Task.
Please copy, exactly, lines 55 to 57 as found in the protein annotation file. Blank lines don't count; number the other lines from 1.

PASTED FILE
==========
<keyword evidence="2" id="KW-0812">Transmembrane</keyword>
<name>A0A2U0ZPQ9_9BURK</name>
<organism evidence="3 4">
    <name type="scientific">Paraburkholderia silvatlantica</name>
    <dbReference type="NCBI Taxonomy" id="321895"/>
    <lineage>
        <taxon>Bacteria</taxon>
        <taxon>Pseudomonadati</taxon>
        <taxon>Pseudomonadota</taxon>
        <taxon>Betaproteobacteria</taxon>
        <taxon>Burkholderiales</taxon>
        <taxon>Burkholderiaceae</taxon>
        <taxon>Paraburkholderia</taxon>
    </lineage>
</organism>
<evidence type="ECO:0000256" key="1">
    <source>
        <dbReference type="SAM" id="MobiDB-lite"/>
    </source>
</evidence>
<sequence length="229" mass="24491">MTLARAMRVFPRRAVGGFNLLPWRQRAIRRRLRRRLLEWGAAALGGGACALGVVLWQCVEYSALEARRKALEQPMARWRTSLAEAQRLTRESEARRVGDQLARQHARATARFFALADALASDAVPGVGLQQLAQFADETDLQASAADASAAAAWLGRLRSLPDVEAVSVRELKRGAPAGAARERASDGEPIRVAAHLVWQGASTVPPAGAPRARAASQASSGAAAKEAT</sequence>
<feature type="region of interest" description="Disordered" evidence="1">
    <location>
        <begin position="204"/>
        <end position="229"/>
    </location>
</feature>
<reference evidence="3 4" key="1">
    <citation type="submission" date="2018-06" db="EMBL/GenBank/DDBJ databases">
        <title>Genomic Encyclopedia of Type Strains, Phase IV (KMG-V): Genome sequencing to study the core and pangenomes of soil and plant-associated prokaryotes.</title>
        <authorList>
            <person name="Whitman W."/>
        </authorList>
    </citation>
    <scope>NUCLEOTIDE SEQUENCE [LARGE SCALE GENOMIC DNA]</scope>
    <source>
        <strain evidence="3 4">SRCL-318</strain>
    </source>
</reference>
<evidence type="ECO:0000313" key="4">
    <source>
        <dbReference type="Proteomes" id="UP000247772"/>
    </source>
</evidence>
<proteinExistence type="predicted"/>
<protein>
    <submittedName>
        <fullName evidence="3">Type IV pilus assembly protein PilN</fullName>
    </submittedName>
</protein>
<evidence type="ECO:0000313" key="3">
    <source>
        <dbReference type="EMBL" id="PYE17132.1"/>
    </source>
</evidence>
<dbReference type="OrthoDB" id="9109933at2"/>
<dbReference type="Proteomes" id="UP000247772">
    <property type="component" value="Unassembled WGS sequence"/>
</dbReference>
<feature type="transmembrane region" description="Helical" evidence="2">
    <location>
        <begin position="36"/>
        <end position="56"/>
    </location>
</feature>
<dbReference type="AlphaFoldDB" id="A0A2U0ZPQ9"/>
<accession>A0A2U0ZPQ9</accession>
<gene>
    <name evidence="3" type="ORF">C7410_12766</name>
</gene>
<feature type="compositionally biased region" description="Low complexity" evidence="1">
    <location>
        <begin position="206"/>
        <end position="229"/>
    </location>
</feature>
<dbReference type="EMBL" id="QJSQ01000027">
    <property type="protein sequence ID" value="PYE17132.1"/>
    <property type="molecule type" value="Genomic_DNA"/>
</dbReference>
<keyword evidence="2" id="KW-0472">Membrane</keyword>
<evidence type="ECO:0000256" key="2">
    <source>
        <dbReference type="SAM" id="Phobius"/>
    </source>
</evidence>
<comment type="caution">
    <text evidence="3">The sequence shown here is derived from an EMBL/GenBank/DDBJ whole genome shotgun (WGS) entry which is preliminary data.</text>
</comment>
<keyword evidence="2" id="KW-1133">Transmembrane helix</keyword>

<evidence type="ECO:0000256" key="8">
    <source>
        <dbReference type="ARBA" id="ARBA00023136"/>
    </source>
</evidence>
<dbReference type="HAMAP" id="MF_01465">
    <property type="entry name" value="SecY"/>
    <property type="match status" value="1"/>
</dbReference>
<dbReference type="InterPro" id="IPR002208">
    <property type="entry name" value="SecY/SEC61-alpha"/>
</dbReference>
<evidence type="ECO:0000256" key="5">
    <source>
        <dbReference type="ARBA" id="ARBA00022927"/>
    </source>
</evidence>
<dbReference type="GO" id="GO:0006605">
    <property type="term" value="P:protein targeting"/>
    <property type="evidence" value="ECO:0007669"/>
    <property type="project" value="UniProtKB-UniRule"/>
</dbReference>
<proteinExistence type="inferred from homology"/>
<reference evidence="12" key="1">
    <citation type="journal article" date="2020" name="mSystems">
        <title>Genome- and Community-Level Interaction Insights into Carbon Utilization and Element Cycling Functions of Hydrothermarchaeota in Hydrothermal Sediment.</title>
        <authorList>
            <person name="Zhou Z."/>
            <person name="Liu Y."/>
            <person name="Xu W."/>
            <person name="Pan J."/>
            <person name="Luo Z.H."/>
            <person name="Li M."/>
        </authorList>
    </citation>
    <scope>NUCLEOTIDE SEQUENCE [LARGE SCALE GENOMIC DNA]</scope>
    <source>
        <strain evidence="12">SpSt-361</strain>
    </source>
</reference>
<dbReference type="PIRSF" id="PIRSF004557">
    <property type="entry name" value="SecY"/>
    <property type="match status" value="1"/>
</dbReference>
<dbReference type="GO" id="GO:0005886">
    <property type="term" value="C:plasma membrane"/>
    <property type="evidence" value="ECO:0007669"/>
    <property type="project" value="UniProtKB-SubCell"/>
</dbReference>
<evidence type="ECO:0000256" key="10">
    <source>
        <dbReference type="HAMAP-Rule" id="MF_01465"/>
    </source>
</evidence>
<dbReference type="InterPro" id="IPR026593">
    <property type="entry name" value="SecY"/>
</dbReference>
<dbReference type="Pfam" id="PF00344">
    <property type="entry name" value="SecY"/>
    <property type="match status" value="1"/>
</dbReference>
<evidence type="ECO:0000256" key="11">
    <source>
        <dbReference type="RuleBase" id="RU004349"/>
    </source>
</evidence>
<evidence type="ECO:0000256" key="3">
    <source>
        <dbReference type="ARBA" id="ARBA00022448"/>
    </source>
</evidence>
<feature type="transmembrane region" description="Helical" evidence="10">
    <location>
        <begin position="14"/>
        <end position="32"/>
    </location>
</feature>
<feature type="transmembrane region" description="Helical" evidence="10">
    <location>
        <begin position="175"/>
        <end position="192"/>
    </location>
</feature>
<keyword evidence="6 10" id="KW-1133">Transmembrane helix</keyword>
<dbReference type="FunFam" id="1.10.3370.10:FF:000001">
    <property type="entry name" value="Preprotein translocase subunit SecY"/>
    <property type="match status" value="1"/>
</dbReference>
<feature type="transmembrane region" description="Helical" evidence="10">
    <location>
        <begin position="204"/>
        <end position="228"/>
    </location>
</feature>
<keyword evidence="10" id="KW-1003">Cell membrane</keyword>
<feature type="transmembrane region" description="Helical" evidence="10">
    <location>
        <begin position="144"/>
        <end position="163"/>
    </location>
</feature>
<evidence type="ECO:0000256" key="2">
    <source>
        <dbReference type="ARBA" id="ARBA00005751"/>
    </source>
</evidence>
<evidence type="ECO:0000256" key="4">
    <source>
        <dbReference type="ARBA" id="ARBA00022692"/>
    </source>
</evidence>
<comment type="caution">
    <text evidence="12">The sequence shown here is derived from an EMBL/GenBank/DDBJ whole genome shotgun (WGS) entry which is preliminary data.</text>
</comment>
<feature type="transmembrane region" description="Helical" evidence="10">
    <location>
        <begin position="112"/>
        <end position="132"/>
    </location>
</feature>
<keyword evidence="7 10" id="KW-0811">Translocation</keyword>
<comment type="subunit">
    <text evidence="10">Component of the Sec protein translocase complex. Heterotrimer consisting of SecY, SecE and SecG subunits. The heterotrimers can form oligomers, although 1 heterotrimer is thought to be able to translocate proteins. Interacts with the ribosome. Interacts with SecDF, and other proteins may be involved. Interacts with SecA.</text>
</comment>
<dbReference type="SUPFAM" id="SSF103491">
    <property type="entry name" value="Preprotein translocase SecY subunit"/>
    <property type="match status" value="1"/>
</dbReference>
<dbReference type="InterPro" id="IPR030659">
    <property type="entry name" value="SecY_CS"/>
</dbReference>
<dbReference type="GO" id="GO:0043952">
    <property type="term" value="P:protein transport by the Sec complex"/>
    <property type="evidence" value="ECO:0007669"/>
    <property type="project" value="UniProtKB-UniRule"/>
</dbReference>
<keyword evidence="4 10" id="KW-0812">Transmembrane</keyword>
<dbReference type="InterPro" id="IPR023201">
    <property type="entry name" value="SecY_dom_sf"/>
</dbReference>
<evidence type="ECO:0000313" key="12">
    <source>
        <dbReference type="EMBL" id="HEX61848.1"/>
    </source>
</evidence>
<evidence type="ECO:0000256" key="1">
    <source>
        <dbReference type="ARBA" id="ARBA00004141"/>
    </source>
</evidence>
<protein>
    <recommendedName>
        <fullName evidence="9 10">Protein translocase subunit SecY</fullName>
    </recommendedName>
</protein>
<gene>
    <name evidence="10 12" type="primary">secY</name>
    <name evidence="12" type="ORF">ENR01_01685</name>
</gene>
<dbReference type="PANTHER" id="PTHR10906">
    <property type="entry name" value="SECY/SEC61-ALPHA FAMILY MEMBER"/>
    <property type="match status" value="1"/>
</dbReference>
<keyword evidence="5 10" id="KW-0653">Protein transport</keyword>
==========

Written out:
</evidence>
<dbReference type="OrthoDB" id="9109933at2"/>
<dbReference type="Proteomes" id="UP000247772">